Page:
Terrorism and crime are two areas of knowledge that have traditionally been looked at independently. In this timely and original text, two of the leading authors in the field provide a clear and thorough look at terrorism from a criminological perspective.
Integrating the latest research, the book explores the motives of criminals and terrorists, the causes of crime and terrorism and the impact of the law and the legal system. Central to this exploration, the authors examine the nexus between criminal and terrorist organizations, and the commonalities and differences between them and what this means for public policy and safety and security within states.
Cross-cultural and international in perspective, this is a fresh and original text that will appeal to undergraduates, academics, and researchers in criminology, politics, international relations, sociology, communication and cultural studies.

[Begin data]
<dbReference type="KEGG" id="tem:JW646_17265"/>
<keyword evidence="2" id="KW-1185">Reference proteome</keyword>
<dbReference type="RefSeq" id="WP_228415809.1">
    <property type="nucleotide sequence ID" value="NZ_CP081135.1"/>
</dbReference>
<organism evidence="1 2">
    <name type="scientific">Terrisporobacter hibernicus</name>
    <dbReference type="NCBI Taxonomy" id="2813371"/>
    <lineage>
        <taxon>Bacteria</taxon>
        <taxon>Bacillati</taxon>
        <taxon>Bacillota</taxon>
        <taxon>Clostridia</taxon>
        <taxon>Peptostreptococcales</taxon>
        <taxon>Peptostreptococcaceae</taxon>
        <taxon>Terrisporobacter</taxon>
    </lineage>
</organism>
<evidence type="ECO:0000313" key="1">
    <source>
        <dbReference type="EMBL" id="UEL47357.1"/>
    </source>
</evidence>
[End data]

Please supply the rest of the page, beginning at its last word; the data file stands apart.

Compact Criminology is an exciting series that invigorates and challenges the international field of criminology.
Books in the series are short, authoritative, innovative assessments of emerging issues in criminology and criminal justice – offering critical, accessible introductions to important topics. They take a global rather than a narrowly national approach. Eminently readable and first-rate in quality, each book is written by a leading specialist.
Compact Criminology provides a new type of tool for teaching, learning and research, one that is flexible and light on its feet. The series addresses fundamental needs in the growing and increasingly differentiated field of criminology.